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Corker Opening Statement at Hearing on “U.S.-Cuban Relations - The Way Forward”

United States Senate Committee on Foreign Relations
Hearing: “U.S. Cuban Relations - The Way Forward”
Wednesday, May 20, 2015 

U.S. Senator Bob Corker (R-Tenn.), Chairman
Opening Statement

Today we will hear from the State Department’s Assistant Secretary for Western Hemisphere Affairs on the strategy behind the President’s significant shift in U.S. policy towards Cuba. Assistant Secretary Jacobson is joined at the witness table by the Counselor of the State Department, Ambassador Thomas Shannon. We welcome you both.

Cuba has been left behind politically and economically; a far cry from a time decades ago when it was among the most prosperous countries in the region.

The administration’s Cuba policy initiative has been welcomed in Latin America and the Caribbean. But significant differences of opinion exist in the United States over the extent to which this change in policy will advance U.S. interests and improve circumstances for the Cuban people.

Today, we will look to our witnesses to speak to how our nation can best engage strategically with the region and beyond to help Cuba rejoin the mainstream of the Americas and offer its citizens the same rights and freedoms enjoyed by citizens of other countries in the region.

To this end, our witnesses can help us understand the administration’s policy goals with regard to Cuba—what do they intend to achieve in restoring full diplomatic relations and relaxing sanctions? We also would like their assessment of what the Cuban government’s goals are for engaging in this diplomatic process with the United States.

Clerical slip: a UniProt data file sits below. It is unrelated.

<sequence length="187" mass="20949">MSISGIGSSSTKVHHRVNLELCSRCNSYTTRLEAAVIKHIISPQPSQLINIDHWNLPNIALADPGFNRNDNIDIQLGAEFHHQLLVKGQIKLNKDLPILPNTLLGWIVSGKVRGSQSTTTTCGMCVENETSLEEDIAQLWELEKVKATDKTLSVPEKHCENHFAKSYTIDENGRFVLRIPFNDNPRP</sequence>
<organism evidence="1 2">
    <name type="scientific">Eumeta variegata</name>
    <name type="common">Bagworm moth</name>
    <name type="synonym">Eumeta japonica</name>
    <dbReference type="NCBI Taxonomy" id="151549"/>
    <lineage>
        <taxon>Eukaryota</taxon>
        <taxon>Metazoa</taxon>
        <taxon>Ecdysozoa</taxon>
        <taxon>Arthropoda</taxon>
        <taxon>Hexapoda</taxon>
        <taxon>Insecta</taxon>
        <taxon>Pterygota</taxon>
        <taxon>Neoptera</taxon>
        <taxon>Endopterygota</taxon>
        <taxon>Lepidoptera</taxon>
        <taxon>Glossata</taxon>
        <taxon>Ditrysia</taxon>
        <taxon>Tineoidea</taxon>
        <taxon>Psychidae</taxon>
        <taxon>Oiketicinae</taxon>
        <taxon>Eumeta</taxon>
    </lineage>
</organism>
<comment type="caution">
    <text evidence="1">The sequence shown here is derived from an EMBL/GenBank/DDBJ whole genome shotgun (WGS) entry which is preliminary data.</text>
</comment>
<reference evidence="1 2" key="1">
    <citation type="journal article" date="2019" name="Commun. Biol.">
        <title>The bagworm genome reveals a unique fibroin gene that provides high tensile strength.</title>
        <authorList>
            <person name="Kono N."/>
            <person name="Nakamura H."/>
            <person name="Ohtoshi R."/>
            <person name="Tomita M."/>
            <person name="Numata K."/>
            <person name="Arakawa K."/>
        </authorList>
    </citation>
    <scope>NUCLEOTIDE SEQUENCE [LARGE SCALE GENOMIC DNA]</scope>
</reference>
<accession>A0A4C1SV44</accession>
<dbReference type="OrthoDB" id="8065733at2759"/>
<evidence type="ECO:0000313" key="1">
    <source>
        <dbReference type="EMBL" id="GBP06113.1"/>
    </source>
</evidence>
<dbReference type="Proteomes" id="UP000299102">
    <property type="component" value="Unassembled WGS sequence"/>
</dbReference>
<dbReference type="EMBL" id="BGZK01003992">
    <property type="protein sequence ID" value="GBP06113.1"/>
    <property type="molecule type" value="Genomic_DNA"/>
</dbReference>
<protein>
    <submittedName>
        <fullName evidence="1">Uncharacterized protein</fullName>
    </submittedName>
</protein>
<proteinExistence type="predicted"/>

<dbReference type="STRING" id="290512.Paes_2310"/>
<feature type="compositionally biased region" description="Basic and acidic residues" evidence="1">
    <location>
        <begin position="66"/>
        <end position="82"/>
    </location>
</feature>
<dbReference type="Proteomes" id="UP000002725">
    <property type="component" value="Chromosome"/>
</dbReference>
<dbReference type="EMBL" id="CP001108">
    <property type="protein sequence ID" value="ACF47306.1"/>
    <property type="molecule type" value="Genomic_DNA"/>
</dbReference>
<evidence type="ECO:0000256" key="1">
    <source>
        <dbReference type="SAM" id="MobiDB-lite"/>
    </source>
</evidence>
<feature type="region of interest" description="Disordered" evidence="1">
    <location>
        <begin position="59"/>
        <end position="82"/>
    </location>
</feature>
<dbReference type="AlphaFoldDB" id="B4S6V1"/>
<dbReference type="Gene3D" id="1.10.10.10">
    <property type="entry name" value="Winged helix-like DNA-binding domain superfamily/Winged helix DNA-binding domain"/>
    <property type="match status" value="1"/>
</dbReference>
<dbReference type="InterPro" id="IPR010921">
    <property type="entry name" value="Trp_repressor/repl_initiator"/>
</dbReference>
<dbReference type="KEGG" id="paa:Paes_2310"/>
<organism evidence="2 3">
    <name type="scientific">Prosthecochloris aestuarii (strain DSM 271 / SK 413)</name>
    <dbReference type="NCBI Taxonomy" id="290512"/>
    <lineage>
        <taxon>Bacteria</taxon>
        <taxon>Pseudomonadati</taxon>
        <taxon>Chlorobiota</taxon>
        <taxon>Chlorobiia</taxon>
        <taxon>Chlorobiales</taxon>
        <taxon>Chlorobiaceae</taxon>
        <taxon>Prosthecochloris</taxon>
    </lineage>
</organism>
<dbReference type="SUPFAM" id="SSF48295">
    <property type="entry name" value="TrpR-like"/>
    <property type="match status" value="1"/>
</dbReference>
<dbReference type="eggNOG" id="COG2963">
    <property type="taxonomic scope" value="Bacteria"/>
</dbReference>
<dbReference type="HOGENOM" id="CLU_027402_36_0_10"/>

Every policy initiative will inevitably come into contact with the reality that the Cuban state and, most importantly, the Cuban state’s relationship with its own citizens, have not yet changed. In truth, we will have to define what a normal relationship with Cuba looks like bilaterally, but also in the context of our relationship with the Americas more broadly.

Our overall relations with Latin America and the Caribbean have evolved significantly over the past decades. The last unilateral U.S. military intervention in the region occurred more than twenty years ago in Haiti. U.S. trade with Latin America and the Caribbean more than doubled from 2000 to 2012.

In the process of opening to increased trade with the United States and each other, Latin American countries have taken steps to adopt market reforms and create more transparent legal and investment standards. The norm in the region is for regular multi-party elections and, more broadly, inter-American institutions today reflect the commitment made by the region to more democratic and inclusive government. The U.S. relationship with Latin America is very different than it was during the Spanish-American War in 1898 or during the Cold War in 1959. 

This is the larger strategic context in which the way forward for our relations with Cuba will be defined.


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